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Bingham, Hiram (1875–1956)

Bingham, Hiram (1875–1956)

Hiram Bingham (b. 19 November 1875; d. 6 June 1956), U.S. explorer, scholar, author, and politician who sought the fabled Incan "lost city" of Vilcabamba and instead encountered (1911) and later popularized the ceremonial site of Machu Picchu in the Urubamba canyon of Cuzco, Peru. Born to a distinguished family of Protestant missionaries in Honolulu, Bingham studied at Yale to become a pastor and later at Berkeley and Harvard, where he specialized in Latin American history. Married to an heir of a wealthy Connecticut family, Bingham was able to finish his graduate studies and embark on several expeditions to South America. These included field trips to Colombia, Venezuela, and Peru between 1909 and 1915, when he was an assistant professor at Yale. Finding academic life too stifling, Bingham joined the U.S. military as an aviator during World War I. Later he entered politics in Connecticut, where he was elected lieutenant governor in 1922, governor in 1924, and U.S. senator in 1924, serving until 1933. He died in Washington, D.C. He wrote several books, including Inca Land (1922), Elihu Yale (1939), and The Lost City of the Incas (1948).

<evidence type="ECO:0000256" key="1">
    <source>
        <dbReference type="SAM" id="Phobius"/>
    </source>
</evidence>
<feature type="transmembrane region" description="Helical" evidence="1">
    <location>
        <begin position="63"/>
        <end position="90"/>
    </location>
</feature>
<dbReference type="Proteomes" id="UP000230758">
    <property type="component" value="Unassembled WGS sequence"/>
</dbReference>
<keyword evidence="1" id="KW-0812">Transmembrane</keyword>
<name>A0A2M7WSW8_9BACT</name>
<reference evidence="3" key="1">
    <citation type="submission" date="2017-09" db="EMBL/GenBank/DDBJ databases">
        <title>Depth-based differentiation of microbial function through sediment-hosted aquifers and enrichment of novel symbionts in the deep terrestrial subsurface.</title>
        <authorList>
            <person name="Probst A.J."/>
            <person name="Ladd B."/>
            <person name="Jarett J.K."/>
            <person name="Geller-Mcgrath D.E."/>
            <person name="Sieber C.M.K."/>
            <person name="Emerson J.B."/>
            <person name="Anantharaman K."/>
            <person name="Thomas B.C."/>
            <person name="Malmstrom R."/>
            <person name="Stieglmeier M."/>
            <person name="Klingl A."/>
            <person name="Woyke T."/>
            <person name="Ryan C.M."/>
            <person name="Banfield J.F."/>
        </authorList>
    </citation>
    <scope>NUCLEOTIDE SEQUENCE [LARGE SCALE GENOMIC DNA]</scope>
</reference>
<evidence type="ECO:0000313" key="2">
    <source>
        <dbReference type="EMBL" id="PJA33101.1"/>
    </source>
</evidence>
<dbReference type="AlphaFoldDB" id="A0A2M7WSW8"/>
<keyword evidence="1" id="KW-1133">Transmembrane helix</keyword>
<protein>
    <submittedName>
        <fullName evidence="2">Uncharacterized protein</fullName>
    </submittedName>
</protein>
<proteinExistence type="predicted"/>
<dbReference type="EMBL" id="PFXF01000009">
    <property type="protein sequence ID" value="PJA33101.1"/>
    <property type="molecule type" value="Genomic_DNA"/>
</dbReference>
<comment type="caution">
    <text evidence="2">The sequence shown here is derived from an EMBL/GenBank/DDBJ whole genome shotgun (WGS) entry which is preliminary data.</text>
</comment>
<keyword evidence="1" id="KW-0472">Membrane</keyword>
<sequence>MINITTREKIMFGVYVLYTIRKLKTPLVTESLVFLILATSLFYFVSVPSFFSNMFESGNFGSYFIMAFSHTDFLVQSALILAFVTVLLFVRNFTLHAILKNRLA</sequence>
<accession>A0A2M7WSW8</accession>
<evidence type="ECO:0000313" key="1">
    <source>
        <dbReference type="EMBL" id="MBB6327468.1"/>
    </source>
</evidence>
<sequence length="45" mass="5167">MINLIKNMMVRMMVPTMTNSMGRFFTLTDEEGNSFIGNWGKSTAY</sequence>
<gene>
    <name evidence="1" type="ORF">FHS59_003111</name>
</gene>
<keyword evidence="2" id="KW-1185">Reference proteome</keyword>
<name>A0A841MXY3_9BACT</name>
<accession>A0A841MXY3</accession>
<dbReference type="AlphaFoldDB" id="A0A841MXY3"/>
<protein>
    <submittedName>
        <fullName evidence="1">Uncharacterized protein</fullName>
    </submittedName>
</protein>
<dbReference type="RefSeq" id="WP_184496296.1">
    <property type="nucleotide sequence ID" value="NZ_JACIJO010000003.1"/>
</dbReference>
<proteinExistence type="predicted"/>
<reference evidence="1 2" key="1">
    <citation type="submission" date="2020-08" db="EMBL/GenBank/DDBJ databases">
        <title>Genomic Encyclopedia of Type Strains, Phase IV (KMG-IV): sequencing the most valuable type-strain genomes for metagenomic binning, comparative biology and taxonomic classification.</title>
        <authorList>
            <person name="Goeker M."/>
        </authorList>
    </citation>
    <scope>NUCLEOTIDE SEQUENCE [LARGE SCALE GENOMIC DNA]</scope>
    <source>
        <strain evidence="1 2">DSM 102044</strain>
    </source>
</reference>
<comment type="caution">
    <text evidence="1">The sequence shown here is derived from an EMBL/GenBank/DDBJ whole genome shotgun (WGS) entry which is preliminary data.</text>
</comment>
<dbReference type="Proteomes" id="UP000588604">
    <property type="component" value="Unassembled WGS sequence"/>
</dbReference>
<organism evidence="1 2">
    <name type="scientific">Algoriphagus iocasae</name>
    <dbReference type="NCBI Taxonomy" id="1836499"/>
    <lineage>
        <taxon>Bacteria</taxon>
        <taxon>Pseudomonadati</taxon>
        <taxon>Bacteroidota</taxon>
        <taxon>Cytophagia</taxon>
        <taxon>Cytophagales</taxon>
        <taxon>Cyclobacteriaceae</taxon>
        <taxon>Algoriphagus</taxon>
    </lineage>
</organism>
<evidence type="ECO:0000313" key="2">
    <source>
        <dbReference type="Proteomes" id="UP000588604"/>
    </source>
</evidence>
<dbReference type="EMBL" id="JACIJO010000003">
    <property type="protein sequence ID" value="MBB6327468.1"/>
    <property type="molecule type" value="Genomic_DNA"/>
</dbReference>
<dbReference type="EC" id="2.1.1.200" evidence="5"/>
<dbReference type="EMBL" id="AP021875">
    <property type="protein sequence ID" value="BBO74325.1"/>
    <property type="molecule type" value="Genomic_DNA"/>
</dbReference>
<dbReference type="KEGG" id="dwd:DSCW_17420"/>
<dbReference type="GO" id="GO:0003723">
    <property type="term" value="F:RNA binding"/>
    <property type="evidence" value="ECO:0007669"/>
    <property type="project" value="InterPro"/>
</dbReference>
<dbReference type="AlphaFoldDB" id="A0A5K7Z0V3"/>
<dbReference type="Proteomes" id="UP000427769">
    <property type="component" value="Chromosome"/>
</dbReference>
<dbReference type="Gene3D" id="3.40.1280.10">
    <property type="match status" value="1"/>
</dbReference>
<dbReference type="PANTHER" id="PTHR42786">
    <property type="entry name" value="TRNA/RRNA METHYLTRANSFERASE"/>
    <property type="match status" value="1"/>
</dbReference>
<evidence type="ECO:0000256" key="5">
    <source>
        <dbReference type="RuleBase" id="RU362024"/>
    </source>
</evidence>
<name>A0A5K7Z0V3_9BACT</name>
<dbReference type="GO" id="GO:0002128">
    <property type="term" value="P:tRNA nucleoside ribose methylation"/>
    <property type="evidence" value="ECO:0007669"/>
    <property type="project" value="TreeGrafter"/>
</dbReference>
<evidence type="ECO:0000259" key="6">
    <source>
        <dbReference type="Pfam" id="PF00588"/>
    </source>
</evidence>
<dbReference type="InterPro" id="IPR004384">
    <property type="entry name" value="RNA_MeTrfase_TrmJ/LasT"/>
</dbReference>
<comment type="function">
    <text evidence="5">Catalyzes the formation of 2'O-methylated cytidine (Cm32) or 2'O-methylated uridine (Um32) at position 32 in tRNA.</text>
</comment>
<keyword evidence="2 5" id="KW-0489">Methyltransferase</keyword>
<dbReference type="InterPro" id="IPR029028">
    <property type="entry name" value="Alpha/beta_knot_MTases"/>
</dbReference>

See alsoArchaeology .

BIBLIOGRAPHY

Alfred M. Bingham, Portrait of an Explorer (1989).

                                   Alfonso W. Quiroz

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